How hard do I pick?

Sascha Franck

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... and also: How hard do you?

Now, that title sounds weird, doesn't it?
But in fact, I really don't know.

Fwiw, I am no n00b by any means, studied that stuff, teached for ages, make my living by playing, yada yada. Just so you know this is not some weird random, rethoric, tricky or whatever question.

I simply have *no* idea about how hard I pick in comparison to others.
What I did however notice is that I seem to have more issues with breaking strings than others (which is why I have Graphtech saddles on most of my live axes). I did however always relate that to playing lots of kinda funky stuff, which, at least in my guitarverse, seem to require hard picking.
Further, I recently noticed that I can play some things a little faster (and more accurate) when picking lighter.
Then, I just learned that Paul Gilbert (defenitely someone featuring a somewhat "decent" picking technique, ahem...) would use a very light pick and apparently also not pick too hard.

But then: What actually is not too hard? Where does it start and stop? Is there a happy (or even ideal) medium? From all I remember, not even picking nerds such as Troy Grady have ever measured picking strength scientifically. So how do I find out about a) the best picking strength and b) where I stand in comparison?

Anyone with any ideas on how to best explore this subject?
 
I try not to think too deep into it, although I can confirm that overall I pick lighter than I did 25 yrs ago. I broke way more strings back then too. Some of that was due to gear quality but no doubt the way I attacked the strings caused a lot of it. I played mostly clean back then with a lot of funky rhythms, and it was a 3 pc band. Now my picking style is closer to something like EJ or Yngwie maybe, but I like to hybrid pick a lot too. I'm mostly a legato style player so I try to think efficiently when I pick. I use 2.0mm picks fwiw.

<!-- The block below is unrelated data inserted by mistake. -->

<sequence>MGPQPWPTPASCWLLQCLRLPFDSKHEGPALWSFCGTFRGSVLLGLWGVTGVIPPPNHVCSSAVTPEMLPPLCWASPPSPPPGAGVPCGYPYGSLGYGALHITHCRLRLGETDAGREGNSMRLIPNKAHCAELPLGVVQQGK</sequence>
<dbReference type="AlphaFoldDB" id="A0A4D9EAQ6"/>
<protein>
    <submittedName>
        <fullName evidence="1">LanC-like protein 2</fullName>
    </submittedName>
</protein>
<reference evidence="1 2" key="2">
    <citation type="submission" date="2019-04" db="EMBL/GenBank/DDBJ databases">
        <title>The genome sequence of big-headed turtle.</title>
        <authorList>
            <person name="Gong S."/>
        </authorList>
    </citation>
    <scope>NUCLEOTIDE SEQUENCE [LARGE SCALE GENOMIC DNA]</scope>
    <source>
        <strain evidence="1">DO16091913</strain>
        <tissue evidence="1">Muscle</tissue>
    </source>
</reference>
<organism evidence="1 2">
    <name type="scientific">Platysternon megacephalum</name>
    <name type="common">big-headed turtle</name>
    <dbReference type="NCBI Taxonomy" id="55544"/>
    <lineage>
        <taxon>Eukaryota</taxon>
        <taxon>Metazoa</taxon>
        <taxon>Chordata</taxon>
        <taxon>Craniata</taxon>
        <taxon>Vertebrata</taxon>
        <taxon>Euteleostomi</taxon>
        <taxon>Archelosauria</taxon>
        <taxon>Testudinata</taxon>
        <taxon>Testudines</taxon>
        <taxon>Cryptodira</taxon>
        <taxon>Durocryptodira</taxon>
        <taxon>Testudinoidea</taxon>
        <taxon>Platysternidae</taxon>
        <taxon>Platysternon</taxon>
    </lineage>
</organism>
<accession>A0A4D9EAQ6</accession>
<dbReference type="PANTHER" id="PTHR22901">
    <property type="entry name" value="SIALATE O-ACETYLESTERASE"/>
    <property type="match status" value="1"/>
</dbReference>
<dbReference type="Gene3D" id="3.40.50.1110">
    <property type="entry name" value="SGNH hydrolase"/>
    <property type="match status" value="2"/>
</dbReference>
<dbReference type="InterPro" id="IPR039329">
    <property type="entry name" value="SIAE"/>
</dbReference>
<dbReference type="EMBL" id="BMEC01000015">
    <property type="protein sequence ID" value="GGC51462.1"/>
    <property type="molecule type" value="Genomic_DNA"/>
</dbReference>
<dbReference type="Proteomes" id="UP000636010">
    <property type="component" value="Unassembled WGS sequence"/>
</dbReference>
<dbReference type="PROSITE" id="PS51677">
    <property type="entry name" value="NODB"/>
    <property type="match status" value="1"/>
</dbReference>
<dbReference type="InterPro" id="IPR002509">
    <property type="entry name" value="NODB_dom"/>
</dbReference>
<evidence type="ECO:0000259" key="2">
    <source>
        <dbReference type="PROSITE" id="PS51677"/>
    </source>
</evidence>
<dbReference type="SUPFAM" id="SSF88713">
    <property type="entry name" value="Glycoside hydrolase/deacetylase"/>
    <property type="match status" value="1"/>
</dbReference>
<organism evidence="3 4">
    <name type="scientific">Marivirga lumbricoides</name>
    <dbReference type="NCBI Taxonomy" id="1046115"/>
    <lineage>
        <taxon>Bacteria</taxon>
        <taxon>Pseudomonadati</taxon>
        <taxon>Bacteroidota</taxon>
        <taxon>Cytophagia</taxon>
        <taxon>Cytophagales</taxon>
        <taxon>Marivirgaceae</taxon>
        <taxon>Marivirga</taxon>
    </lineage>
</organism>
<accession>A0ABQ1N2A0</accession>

My advise is not to dwell too much on how you compare with others but rather what is comfortable and works for you. And pick attack is such a personal thing too. It's helping add emotion to the notes.
 
but I like to hybrid pick a lot too

That's something I do all the time as well, by now it has gotten second nature. And it's, well, part of the problem.

To get the finger level up to pick level, I seem to need a tad of nail support (really just supporting the tip, the nail "looking" above the tip only strikes the string ever so lightly). But investigation has it that quite some of those country wizards don't seem to use nails, yet their finger level is all the way up to pick level and it all looks pretty effortless - which makes me think that they might pick quite a bit lighter than me.

I'm mostly a legato style player so I try to think efficiently when I pick.

Yet another thing. I actually like to pick many notes (more ways to articulate them) but wouldn't mind throwing in some legato stuff more often. Just that - pretty much as with pick vs. fingers - legato played hammers and pulls aren't up to pick level (unless I use plenty of overdrive, which I usually don't). So, maybe just another indication for too hard picking.

I use 2.0mm picks fwiw.

For me it's Dunlop Jazz III, the carbon max grip ones. Perhaps a tough choice in combination with hard picking - at least when it comes to string life.

My advise is not to dwell too much on how you compare with others but rather what is comfortable and works for you.

Well, yes and no. Because that's what I've been doing all my life and now I seem to stumble upon something that I never carefully thought through - and apparently very little other folks have, either. I mean, Troy Grady is dissecting like even the most minute aspects, and yet he hasn't come up with something analysing picking strength on an academical level.

And pick attack is such a personal thing too. It's helping add emotion to the notes.

Sure is. And I always looked at it pretty much as a personal thing, too.

Yet, logic says two things: